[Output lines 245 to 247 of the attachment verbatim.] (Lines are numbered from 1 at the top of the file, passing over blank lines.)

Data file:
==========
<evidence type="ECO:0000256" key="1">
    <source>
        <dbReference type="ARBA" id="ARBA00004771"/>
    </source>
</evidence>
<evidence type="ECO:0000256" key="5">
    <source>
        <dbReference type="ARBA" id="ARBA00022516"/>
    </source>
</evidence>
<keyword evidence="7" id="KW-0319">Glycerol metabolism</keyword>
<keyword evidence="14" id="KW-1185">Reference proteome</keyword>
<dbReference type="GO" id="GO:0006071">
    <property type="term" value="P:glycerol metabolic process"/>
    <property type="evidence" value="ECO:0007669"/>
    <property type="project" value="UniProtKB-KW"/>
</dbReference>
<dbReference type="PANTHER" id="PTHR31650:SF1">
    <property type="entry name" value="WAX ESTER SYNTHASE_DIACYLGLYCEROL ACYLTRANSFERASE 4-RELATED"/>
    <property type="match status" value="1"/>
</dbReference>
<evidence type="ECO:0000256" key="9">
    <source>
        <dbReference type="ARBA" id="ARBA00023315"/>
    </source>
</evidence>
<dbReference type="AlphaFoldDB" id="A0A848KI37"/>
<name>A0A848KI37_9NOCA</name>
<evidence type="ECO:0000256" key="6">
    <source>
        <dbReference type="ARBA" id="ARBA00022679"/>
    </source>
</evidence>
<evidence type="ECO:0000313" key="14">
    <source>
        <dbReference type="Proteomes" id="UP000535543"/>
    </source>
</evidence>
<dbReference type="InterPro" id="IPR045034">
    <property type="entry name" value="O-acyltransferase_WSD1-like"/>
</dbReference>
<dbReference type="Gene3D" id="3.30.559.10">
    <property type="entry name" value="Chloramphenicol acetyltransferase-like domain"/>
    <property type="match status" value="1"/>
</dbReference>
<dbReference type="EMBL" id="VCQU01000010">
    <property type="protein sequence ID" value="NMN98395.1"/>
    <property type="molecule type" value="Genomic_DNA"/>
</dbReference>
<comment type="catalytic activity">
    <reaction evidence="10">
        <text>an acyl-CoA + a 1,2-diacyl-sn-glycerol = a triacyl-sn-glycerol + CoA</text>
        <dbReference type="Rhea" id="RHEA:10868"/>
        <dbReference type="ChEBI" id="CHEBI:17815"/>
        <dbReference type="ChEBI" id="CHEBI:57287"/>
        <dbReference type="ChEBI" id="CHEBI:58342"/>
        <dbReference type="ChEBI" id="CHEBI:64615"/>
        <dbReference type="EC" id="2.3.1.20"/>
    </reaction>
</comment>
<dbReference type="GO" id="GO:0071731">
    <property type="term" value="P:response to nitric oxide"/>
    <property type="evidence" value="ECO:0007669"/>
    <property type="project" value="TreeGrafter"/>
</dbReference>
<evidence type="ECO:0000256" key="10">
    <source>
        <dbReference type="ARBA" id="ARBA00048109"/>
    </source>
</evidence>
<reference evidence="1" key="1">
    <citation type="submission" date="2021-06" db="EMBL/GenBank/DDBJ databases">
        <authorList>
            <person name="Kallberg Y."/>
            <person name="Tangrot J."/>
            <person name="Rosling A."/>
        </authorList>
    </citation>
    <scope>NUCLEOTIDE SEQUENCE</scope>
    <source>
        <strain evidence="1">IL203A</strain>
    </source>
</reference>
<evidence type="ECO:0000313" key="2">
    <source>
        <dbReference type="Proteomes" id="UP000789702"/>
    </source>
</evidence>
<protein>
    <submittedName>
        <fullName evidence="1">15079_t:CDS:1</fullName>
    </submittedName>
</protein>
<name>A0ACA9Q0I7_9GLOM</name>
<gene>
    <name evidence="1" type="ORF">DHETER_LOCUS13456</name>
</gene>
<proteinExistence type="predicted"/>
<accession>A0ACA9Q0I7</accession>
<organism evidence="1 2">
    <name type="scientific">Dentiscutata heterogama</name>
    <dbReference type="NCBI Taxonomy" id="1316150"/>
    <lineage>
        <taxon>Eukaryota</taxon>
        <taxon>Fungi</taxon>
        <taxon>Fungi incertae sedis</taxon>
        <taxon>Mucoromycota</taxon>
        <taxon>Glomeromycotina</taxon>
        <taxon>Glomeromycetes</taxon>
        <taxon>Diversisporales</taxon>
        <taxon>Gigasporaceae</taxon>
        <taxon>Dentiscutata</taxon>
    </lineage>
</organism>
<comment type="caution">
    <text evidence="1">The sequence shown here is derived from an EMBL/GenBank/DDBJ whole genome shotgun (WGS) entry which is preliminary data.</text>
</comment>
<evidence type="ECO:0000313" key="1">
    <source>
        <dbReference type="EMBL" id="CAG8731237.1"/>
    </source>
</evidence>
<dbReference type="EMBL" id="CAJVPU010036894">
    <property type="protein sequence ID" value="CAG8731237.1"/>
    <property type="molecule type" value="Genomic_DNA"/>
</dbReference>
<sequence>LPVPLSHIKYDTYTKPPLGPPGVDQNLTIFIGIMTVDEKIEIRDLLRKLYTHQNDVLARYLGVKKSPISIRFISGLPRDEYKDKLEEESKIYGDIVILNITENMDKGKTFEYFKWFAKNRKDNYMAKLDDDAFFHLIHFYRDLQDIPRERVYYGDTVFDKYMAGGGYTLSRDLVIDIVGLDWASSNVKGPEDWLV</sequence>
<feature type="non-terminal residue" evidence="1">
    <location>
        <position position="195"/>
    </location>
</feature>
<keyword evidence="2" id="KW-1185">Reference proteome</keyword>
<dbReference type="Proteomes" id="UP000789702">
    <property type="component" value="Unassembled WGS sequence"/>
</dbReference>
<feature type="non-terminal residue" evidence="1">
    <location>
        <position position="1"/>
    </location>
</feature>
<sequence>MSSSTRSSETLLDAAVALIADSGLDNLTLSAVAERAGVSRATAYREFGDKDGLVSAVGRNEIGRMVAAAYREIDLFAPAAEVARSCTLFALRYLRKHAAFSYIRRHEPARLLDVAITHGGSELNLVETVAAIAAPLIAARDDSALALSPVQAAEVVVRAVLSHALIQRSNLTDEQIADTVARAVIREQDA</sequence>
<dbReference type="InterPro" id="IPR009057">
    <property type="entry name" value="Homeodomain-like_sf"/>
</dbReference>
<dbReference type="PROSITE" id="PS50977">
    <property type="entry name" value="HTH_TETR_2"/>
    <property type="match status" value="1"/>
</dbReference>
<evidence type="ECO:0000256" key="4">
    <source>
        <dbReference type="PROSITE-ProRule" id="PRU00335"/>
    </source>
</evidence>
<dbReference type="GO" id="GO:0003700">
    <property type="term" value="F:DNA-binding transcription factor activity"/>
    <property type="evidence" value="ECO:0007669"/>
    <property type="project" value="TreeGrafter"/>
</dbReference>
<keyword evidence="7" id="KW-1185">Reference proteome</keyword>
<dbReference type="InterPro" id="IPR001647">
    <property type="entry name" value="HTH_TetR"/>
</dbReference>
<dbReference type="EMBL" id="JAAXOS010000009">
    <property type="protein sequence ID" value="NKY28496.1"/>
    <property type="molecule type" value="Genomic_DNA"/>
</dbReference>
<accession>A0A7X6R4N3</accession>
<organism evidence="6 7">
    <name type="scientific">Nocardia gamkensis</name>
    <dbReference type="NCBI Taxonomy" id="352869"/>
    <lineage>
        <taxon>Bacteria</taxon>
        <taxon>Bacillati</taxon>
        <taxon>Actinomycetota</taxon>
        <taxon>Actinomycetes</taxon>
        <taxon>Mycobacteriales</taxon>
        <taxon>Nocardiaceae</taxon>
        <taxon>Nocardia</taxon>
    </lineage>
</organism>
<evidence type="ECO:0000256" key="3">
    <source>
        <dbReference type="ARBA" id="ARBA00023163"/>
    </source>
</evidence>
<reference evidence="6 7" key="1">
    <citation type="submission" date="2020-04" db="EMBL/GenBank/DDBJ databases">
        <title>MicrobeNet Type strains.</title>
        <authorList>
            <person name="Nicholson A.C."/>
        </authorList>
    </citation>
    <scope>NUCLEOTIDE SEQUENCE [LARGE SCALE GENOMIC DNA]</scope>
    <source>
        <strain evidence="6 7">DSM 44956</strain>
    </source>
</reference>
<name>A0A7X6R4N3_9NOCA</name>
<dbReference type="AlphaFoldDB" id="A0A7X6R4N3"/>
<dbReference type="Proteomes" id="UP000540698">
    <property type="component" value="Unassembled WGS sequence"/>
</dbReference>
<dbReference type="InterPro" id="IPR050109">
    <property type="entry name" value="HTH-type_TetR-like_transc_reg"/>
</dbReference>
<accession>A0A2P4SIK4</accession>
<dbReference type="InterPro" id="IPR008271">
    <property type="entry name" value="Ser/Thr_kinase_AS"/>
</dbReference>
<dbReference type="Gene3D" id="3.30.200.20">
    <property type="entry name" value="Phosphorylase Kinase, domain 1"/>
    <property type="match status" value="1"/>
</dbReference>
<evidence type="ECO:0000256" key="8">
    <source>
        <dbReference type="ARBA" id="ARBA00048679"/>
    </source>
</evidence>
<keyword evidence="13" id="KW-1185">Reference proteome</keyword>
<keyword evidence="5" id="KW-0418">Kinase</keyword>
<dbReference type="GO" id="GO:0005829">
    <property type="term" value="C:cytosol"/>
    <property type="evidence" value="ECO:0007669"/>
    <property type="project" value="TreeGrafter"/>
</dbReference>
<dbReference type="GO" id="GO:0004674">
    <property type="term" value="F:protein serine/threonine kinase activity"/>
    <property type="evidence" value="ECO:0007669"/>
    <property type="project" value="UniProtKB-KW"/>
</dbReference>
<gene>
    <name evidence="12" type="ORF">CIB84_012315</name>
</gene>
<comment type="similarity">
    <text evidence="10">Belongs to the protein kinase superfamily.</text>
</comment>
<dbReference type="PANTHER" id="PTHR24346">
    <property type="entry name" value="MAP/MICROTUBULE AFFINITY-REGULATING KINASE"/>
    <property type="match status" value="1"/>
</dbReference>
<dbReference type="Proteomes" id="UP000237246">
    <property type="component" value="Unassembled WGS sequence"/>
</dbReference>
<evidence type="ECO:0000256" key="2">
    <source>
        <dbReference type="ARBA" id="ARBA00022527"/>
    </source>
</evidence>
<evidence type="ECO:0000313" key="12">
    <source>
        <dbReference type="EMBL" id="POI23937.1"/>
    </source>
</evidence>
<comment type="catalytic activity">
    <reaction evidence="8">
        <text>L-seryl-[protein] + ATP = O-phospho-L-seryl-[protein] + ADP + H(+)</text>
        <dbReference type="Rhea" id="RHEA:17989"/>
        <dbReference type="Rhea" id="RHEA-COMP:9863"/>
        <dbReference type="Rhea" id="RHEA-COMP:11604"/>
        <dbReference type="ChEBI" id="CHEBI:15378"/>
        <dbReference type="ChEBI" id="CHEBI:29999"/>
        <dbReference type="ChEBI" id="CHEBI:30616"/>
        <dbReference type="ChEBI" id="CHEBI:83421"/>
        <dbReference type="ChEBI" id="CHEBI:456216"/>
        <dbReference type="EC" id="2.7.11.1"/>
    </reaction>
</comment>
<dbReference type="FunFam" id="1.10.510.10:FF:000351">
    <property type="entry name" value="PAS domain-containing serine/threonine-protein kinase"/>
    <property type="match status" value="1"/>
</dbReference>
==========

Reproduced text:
<evidence type="ECO:0000256" key="2">
    <source>
        <dbReference type="ARBA" id="ARBA00022527"/>